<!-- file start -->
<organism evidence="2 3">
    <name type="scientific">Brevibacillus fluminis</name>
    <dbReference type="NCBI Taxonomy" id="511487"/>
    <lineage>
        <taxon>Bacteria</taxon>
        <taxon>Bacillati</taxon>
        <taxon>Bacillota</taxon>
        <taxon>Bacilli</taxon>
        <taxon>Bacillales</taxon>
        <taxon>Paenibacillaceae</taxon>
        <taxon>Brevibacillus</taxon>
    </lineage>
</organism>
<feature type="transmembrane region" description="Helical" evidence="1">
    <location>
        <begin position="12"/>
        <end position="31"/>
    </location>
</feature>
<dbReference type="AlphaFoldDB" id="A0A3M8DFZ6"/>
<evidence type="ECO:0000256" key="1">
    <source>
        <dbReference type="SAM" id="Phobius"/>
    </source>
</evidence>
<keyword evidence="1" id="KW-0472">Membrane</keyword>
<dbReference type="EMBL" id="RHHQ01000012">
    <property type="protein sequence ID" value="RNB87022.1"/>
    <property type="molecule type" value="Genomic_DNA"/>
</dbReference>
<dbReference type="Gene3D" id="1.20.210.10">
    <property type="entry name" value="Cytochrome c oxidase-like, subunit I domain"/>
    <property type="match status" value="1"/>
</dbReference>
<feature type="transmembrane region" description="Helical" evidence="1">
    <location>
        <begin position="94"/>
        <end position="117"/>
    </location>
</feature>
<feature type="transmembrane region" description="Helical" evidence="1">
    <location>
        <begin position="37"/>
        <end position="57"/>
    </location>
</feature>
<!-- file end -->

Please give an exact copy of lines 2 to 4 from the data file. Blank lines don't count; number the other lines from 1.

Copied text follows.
    <name type="scientific">Brevibacillus fluminis</name>
    <dbReference type="NCBI Taxonomy" id="511487"/>
    <lineage>